SLOAN | Glaring double standard undercuts Colorado Dems’ outrage over Kavanaugh

Author: Kelly Sloan - October 12, 2018 - Updated: October 11, 2018

Kelly Sloan

I wrote in this space, back in July, that the confirmation hearings for Brett Kavanaugh would descend into a Borking for the ages. Sometimes I regret always being right.

Herewith, a few thoughts at the conclusion of the business:

  • The whole squalid episode ultimately revealed little beyond the fact that the Senate confirmation process has devolved into ignominy, and even that is not much of a revelation. Long before this latest circus, it was highly questionable just what value was to be gleaned from vaudevillian Senatorial interrogations designed for no other purpose than to pry from the appointee a hint as to how he or she would be likely to rule on questions which they ought to approach as jurists rather than ideologues. Seldom, if ever anymore, is judicial philosophy seriously discussed. The last one to do so, Robert Bork, was denied a seat on the court and had his name transmogrified into a verb. Since then, the primary job of a Supreme Court nominee before the Judiciary Committee has been to try and convince everyone that he or she has managed to spend an entire legal career never once discussing with a colleague the constitutional enormities of Roe v. Wade.
  • There was, of course, a huge additional element injected into this particular nomination; the accusations levelled by Dr. Ford. Those of us who have worked with crime victims and have seen the impacts up close recognized both sympathetic commonalities and inconsistencies in her testimony. That’s not uncommon; details of traumatic events are often seared into the memory, but time has an abrasive effect, and 35 years is a long time. Meanwhile, false rape accusations, though relatively rare, are not unheard of – surviving hell does not automatically bestow sainthood. Consider too the fact that the monsters who commit such crimes do not simply “grow out of it” – and it seems extraordinarily unlikely that a true history of misogynistic desecration could evade the level of scrutiny aimed at Judge Kavanaugh. Nevertheless, whom you believed in this instance inevitably came down to individual predisposition. Fortunately, we live in a country where adjudication of such matters is not dependent on anything as arbitrary as that. The legalistic principles of due process, rules of evidence and so forth were developed over the centuries for precisely this reason. It was curious that many people who have been known to argue passionately that it is better to let 10 guilty men go free than to execute a single innocent one were at least as passionate in disqualifying and dishonoring Judge Kavanaugh on grounds not inherently credible.
  • That the mostly-ostentatious outrage was more political than principled was evidenced by its selectivity. That was as well-illustrated right here in Colorado as anywhere. Dutifully, Democratic leaders in the state, such as Gov. John Hickenlooper, House Speaker Chrisanta Duran, and Sen. Matt Jones, all denounced Kavanaugh under the aegis of the #MeToo movement, bound by whatever intellectual gymnastics they enlisted to establish his guilt. Paradoxically, none of them ever directed this outrage toward Denver Mayor Michael Hancock, who was accused not so long ago by a female member of his security detail of sexual harassment. Unlike the Kavanaugh accusation, there existed evidence, corroboration, and at least a partial acknowledgment of wrongdoing. Despite all of that, there was never the sort of general mobilization against Hancock, demanding impeachment or an investigation (which was never conducted, even at the pleading of the victimized officer), as was witnessed in the past few weeks against Kavanaugh.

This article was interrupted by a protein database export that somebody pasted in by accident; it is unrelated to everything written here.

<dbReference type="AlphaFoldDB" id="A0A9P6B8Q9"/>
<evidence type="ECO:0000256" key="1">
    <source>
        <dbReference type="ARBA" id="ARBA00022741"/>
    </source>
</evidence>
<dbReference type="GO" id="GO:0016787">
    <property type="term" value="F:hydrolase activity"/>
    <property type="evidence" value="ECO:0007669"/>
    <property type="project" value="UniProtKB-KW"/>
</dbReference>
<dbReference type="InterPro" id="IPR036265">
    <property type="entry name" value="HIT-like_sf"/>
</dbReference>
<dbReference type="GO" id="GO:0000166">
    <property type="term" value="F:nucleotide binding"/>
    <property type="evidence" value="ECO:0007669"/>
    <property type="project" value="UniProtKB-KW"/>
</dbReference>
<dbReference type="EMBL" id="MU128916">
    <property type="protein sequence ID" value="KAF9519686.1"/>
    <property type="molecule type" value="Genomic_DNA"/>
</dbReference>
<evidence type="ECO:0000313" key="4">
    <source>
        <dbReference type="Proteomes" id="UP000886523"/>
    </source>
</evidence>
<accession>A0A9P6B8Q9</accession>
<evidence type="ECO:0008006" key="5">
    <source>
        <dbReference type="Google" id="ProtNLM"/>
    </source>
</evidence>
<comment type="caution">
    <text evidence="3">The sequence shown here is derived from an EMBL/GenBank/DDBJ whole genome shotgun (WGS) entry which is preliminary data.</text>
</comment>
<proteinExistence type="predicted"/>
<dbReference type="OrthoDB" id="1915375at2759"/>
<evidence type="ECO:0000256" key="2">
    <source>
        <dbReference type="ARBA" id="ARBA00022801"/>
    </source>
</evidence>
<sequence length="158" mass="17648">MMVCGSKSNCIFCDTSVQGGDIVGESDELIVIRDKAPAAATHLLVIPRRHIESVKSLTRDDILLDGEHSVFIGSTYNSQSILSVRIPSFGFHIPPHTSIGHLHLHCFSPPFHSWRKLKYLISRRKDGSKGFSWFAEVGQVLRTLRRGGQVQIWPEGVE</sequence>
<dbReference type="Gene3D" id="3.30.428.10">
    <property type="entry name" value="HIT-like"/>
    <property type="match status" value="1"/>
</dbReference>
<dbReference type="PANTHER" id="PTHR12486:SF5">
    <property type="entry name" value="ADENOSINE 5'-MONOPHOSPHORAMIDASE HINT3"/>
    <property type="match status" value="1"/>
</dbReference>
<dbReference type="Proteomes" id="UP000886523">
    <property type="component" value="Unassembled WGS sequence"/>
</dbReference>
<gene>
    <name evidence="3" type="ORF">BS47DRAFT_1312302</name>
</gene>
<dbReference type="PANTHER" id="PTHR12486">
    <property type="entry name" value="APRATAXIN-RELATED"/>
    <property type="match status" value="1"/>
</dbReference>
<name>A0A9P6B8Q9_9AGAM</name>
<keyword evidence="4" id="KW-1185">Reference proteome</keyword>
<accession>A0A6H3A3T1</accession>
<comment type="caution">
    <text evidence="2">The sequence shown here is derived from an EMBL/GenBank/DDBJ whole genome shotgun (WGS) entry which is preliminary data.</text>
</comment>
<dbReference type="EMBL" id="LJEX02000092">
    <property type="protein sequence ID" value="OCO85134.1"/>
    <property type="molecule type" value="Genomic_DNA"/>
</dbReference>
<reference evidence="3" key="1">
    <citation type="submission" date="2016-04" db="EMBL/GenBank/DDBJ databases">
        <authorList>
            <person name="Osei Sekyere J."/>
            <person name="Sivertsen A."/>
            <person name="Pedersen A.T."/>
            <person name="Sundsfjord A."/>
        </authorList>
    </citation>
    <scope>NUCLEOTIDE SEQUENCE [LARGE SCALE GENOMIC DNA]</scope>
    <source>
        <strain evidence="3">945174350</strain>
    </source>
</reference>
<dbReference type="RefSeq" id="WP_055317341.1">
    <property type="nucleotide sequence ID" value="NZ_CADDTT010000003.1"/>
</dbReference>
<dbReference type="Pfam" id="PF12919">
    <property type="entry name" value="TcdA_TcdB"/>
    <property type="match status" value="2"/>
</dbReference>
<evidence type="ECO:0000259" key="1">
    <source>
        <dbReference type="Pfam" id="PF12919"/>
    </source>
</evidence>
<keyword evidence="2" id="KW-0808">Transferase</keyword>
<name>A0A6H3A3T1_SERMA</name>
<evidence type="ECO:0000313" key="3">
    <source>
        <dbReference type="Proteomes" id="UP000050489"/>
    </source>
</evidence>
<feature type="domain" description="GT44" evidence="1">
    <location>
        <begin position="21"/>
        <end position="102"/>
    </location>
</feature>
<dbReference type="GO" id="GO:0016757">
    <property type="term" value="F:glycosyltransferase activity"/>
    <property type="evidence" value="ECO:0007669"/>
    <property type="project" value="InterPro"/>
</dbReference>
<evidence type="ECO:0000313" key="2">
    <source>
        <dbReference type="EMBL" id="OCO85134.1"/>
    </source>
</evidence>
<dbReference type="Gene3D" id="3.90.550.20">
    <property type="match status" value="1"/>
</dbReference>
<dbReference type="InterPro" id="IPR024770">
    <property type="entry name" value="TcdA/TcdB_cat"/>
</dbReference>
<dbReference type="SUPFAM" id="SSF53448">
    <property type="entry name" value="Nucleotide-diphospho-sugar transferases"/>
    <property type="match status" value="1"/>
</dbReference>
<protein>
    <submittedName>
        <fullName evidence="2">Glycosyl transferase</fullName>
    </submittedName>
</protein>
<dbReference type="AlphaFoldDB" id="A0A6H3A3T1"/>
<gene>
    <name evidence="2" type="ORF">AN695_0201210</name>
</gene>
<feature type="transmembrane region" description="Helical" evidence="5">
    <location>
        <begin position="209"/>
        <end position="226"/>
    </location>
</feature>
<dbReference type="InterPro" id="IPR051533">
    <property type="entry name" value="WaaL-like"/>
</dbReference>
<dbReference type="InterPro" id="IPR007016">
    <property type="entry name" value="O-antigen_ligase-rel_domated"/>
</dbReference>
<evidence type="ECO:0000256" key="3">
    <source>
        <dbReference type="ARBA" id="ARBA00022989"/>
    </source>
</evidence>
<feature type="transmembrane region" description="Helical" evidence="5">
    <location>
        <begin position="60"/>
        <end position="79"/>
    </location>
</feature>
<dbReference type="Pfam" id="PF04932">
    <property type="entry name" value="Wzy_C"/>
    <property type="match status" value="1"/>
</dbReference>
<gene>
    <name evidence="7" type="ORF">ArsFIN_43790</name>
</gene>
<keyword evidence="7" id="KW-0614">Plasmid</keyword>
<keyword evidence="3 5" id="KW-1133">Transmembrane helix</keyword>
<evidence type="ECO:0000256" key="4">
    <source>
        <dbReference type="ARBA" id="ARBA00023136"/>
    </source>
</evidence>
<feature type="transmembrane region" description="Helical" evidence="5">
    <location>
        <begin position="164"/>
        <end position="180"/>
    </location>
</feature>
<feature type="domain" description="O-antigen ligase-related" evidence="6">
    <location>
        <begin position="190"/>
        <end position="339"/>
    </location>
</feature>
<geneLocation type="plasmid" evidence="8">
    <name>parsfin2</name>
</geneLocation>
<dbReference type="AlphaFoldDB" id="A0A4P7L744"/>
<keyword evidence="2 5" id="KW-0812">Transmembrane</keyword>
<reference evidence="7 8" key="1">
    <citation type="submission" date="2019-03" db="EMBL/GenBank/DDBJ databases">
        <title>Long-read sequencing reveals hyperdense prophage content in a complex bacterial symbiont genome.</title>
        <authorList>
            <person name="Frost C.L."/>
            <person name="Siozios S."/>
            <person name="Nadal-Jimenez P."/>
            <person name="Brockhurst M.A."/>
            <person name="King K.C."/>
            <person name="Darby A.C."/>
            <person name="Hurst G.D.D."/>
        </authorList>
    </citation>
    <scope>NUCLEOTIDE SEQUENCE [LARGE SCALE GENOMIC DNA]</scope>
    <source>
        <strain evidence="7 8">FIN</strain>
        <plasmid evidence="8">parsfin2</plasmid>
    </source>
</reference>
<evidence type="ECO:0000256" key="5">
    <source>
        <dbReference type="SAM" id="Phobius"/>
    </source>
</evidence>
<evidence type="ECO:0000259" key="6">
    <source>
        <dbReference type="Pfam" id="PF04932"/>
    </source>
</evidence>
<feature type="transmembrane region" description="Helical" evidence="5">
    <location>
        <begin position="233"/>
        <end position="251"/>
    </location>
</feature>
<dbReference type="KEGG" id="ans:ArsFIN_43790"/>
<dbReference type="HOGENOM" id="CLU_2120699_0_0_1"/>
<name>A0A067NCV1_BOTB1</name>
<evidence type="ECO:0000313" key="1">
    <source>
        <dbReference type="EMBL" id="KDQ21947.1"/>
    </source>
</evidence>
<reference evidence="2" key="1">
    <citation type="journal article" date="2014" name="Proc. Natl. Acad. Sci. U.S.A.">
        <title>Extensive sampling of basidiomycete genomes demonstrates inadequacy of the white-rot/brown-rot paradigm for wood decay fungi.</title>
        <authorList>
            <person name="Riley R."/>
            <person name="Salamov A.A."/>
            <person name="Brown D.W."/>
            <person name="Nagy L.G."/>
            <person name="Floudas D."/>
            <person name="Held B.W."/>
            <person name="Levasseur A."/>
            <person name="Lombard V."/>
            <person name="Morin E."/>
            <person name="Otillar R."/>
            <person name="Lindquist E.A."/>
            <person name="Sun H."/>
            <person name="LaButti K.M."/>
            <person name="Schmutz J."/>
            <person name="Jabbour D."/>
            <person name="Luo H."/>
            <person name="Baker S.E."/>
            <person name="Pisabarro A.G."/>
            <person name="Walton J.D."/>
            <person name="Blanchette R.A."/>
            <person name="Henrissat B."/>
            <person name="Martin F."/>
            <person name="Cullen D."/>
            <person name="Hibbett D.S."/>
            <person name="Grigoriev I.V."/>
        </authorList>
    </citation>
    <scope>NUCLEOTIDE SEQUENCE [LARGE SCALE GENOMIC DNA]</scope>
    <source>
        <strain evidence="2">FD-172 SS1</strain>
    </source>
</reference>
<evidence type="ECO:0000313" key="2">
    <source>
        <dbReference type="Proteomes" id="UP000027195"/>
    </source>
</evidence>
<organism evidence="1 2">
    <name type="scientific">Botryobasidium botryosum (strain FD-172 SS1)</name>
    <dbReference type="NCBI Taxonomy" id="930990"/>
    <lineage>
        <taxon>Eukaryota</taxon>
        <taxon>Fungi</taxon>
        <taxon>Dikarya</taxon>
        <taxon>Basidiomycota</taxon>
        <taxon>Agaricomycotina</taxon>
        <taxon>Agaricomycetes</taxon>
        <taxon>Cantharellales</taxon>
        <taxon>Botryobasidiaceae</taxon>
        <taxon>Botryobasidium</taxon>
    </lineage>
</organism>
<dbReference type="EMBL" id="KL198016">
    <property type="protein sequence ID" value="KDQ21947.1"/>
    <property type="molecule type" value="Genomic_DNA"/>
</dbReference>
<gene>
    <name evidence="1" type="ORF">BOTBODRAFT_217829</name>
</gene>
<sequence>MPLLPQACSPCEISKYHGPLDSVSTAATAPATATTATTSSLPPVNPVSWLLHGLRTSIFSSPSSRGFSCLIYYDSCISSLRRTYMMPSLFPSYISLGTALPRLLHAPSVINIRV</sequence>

The juxtaposition of the Democrats’ silence regarding the evidence-backed allegations against Mayor Hancock with the often vituperative rage generated by the unsubstantiated allegations made against Judge Kavanaugh are striking, but unsurprising given the cataclysmic angst displayed among the left at the prospect of losing guaranteed creative ability in the Supreme Court. One would think that such acts committed by a mayor of a major city would warrant an appropriately high level of consternation, but the fact is that a mayor lacks the socially transformative ability that has somehow been conferred to the SCOTUS, a fact of political, and therefore more immediate, concern.

Which brings us to the crux of the whole matter, and that is the elevated status of the Supreme Court. I’ve written about this before, so won’t belabor the point, but if Supreme Court justices would restrict themselves to their role – interpreting the Constitution and the law, not rewriting either – then the appointment of a replacement justice would not be cause for inflicting such deep wounds on the nation. The ongoing battle between legislative intent and judicial creationism has brought us to this point, lending comfort to the argument in favor of emphasizing the former.

There is always, of course, the political question; how will this impact the upcoming election? Indications are that anger over what is seen as politically motivated character assassination has galvanized Republicans, prompting them to turn out. The episode has stirred up Democrats too, but then they were already energized.

Sweeping up the pieces in the aftermath, we are left with the realization that the system ultimately worked, but in getting there disgraced itself. Moreover, we’ve probably not seen the worst yet. Oh how I wish I could be wrong for once.

Kelly Sloan

Kelly Sloan

Kelly Sloan is a political and public affairs consultant and recovering journalist based in Denver. He is also an energy and environmental policy fellow at Centennial Institute.